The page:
Master Spa Bath for the Baby Boomer and Beyond

By Gunnar Baldwin and Lenora Campos, Ph.D.

Remodeling the bathroom is a good starting place to make a home more sustainable for aging in place. AARP research shows that more than half (52%) of American homeowners age 45 and older are interested in remaining in their homes as they get older. Green remodeling reduces monthly utility bills while universal design elements increase comfort and improve lifestyle, and all people — no matter their age — appreciate additional comfort and safety. Today, advances in technology make it possible to improve both convenience and performance.

Master Spa Bath

Additional features that are popular for the enlarged spa master bath:

  • Exercise equipment such as stationary bicycle, and treadmill;
  • Separate tub with features such as warm air injected through tubing that creates a massage and aroma therapy experience accompanied by music systems integrated into the tub itself and chromatherapy lights to induce that relaxed mood;
  • A separate shower without entry barriers in case the homeowners ever need to wheel in. One way to achieve this is to have the floor gently slope toward a perimeter drain at the far side.
  • Fold down benches and grab bars that match the décor of the shower stall provide for the eventuality that they be needed.
  • Height adjustable hand showers on a slide bar that double as stationary showers accommodate differences in height and users who sit on a shower bench.
  • Fixtures chosen with universal design features — such as increased height – make them easier to use. Universal height high-efficiency 1.28 gpf toilets make it easier for the user to rise from a seated position and a fashionable grab bar aids this challenge, so common among the elderly.
  • Bidet toilet seats, (see TOTO Washlet Showcase) offer washing, drying, and deodorizing features help owners preserve their dignity and independence when toileting. Washlet personal cleansing systems provide a luxurious spa experience only truly appreciated by those that have tried them. They forestall the need for nursing assistance or moving to assistive care facilities, a last resort feared by most elderly.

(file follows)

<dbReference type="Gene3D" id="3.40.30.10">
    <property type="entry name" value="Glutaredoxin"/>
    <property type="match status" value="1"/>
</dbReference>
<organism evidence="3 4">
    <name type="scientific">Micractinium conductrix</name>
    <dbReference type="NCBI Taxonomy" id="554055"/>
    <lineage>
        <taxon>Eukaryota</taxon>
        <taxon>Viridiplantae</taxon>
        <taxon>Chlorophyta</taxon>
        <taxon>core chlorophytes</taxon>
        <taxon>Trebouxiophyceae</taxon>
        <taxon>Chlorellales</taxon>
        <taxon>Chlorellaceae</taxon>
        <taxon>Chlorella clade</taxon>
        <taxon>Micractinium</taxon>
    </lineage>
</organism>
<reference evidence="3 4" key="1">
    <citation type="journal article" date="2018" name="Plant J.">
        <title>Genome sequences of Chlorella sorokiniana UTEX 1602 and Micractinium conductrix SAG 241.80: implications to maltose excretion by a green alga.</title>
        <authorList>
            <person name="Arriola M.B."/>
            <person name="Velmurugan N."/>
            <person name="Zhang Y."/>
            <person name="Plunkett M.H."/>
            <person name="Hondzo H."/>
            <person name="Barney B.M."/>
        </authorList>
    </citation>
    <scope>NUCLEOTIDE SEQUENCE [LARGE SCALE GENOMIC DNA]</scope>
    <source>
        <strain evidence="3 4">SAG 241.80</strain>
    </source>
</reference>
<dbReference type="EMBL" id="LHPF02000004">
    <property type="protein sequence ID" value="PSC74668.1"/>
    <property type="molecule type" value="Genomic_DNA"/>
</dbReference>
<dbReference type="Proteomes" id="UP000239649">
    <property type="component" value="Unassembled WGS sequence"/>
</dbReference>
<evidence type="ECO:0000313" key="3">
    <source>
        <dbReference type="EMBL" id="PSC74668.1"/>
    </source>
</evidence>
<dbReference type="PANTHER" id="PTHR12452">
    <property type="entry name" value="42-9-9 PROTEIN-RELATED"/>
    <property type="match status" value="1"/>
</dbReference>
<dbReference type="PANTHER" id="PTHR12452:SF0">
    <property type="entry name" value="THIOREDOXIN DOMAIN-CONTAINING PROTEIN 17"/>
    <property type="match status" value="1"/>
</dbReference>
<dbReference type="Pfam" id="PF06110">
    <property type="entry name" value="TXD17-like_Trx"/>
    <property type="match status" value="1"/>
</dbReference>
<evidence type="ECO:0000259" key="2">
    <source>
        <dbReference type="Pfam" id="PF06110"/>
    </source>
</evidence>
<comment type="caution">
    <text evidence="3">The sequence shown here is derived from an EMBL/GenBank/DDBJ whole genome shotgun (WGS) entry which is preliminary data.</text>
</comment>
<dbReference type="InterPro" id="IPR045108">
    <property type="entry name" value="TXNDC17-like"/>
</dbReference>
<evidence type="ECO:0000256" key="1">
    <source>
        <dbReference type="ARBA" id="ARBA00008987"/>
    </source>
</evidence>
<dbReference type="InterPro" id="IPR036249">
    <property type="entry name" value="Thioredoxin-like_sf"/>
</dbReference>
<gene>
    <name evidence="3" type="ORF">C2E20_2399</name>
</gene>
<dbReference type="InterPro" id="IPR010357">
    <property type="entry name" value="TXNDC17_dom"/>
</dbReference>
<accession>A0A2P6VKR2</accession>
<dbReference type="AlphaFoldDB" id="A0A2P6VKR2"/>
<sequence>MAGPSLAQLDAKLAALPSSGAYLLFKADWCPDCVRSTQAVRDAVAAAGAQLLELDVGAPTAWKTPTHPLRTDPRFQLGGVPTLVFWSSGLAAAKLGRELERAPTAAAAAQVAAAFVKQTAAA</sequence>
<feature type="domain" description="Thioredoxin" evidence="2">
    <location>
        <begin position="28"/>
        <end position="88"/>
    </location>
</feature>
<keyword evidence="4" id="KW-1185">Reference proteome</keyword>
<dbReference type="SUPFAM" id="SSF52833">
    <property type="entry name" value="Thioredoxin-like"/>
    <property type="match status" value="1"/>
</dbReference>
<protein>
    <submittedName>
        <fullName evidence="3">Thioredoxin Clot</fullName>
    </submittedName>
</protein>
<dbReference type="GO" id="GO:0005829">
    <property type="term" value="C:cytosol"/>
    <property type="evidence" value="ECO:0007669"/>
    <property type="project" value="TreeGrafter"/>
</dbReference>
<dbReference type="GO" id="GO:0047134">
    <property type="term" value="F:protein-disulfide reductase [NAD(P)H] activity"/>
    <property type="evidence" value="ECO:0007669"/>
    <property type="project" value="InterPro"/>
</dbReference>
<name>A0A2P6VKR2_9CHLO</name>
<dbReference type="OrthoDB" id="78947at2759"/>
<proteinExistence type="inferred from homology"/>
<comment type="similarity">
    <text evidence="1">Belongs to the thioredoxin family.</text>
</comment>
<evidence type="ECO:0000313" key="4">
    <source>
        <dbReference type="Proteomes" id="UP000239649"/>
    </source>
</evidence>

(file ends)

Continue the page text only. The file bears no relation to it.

• Decorative grab bars outside of the shower and bath are integrated into the design, so they do not to appear institutional. Often they may appear to be a rail at the top of wainscoting or an integral part of a counter or vanity top.
  • Faucets, shower valves, and tub fillers should be equipped with anti-scald devices that also protect from thermal shock, which might result in falls. They should be certified to function successfully at the flow rates of the fittings installed. Showerhead flow rates below 2.5 gpm require special attention to this detail.
  • Vanities may be on concealed wheels allowing for removal from under the counter to provide access by wheelchair.

Final consideration for baby boomers’ remodeling project is the provision for a first floor bedroom with bath to accommodate an elderly parent or “boomerang child.” A live-in caregiver may also use this space if the need arises. Until that time, it may be used as a study or guest room.